Information

Global climate change is one of the most important challenges in the 21st century. We are all called to fight it. How does climate change arise? What role does mankind play? Which effects will be expected?
And: what can we do to protect climate?!
On the following pages Klima-Kollekte gives you information about connections and opportunities for action concerning climate change. Because compensation is not sufficient:
Climate protection means avoiding – reducing – compensating!
Man influences the greenhouse gases’ concentration in the atmosphere and thus the climate in many ways. Whether by travelling or nutrition, at work or at home: a lot of human activities are connected with greenhouse gas emission.
Read more about reasons for climate change

CO2 emissions per capita

In 2007, the CO2 emissions per capita were 10.2 tons in Germany. That is 2.4 tons less than the European average and more than twice the global average of around 4.4 tons of CO2. In many developing countries, the CO2 emission per capita is far lower (see graphic below ready for download). If the global warming is to be limited to 2°C max – the international community has chosen this as a goal – the emissions worldwide have to decrease immensely. In the period of time of 2015 to 2020 at latest, the global increase of greenhouse gas emissions has to be stopped to annually go down afterwards by five percent at least.  Because emissions in the past and today are spread out so unequally, the nations the level of effort differs. Emissions in Germany should be lowered by 2020 by 40 percent compared to 1990, by 2050 by 80 to 95 percent. This is demanding but feasible if everyone takes part. Political steps are necessary for example towards power generation to 100 percent from renewable energy sources. But everyone can do a lot because many of our activities could be realized more climate-friendly. Whether organization, private person or church community: everyone should check how and where greenhouse gas emissions can be avoided or reduced. And what about the actually inevitable rest? There is Klima-Kollekte’s compensation!

Consequences of climate change

The consequences of human-caused climate change are already visible today and will increase in the decades to come. In the 20th century, sea level rose about 17 centimeters on global average. The reason is the sea expansion due to rising water temperatures as well as to melting glaciers, ice caps and shields. Moreover, scientists observe more intensive and longer droughts on the one hand and more frequent heavy rains and tropical whirlwinds on the other.
Until 2100: global warming increases
Until 2100, another rise of global temperature by 1.1°C to 6.4°C towards the time period of 1980 to 1999 is awaited. The warming will not be evenly spread but be especially distinct over land. And great regional differences are also awaited. How high the warming will be depends on how much greenhouse gases will be emitted until mid-century. As a consequence of climate change, drastic damages threaten especially if the rise of temperature breaks the limit of 2°C max towards the pre-industrial level. Extreme natural phenomena like heat waves and heavy rains will most probably increase in frequency and intensity, sea ice and glaciers will keep on melting. If the sea level keeps on rising, it can lead to flooding of coast regions and lower situated island states.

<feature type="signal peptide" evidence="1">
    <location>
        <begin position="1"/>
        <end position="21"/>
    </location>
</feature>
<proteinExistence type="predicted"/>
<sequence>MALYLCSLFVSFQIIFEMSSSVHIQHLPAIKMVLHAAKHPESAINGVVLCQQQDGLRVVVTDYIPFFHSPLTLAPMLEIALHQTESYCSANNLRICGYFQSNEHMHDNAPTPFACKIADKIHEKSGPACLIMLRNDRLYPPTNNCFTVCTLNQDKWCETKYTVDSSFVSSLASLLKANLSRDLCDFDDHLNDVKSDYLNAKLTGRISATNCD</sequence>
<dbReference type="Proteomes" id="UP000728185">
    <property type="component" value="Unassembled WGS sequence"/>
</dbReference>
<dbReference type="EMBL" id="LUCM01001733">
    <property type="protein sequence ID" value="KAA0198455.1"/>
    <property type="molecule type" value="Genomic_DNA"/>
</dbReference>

Effects on mankind and nature
The ecological, economic and social effects on mankind can develop dramatically because water shortage and hunger, health issues due to heat stress, malnutrition, diarrhea and other infectious diseases will increase. The loss of biodiversity up to the dieback of entire marshlands is also awaited. In interaction with damages by flooding and storms, eco-systems as well as human society could be greatly overtaxed. Scientists also fear that already relatively small changes in the climate system could lead to a so-called break-over point. When reaching such critical thresholds the climate can afterwards change immensely and possibly abruptly and so extremely challenge the ecological and human adaptability.
Especially affected: the global South
People in poor countries of the South will in any case be especially affected and they are already. Small island states and the big deltas in Asia and Africa are not only threatened with significant consequences. The adaptability capacity of people there is lower because they depend more on resources like the local supply with water and food. Those react especially sensitive on climate changes. While mainly the population in industrial countries has triggered the human-caused climate change, especially the population in developing countries will suffer from it.
See Global Climate Risk Index 2015 GermanWatch https://germanwatch.org/de/9470
 
Consequences in industrial countries
But the climate change will also be clearly perceütible in industrial countries. Mid- and Eastern Europe will have to adapt to water shortage, decreasing forest growth and increasing moor burnings and rising health risks due to heat waves. Southern Europe is hit more severely where amongst other things more wildfires and smaller crops are to be awaited. Up to 120 million people more could be threatened there by hunger. The Federal Environmental Agency has gathered findings about the consequences awaited even today for Germany and the adaption measures needed in a publication available here as PDF file (in German).

Germany: CO2 emissions above all

In Germany, we produce greenhouse gases primarily by consuming energy: around 80 percent of all greenhouse gas emissions round here are energy-induced, which means they are created from the production of heat and energy or from the burning of (mostly fossil) fuels in traffic. The remaining 20 percent almost exclusively result from industrial processes (around eleven percent), for example in the chemical industry and in farming (almost seven percent). The emission of carbon dioxide represents with around 87 percent the biggest part of the greenhouse gases emitted in Germany. In 2014, around 912 million tons of CO2 were emitted by industry, trade, households, government, farming and energy industry – 40 million less than the previous year but the wintertime was significantly milder. Not included in this balance are emissions generated during the production of goods which are made overseas and imported to Germany. Emissions of international air traffic are not included. This corresponds to the international regulations for calculating the greenhouse gas emission of a country but suppresses emissions of considerable quantity. You will find more about air traffic here.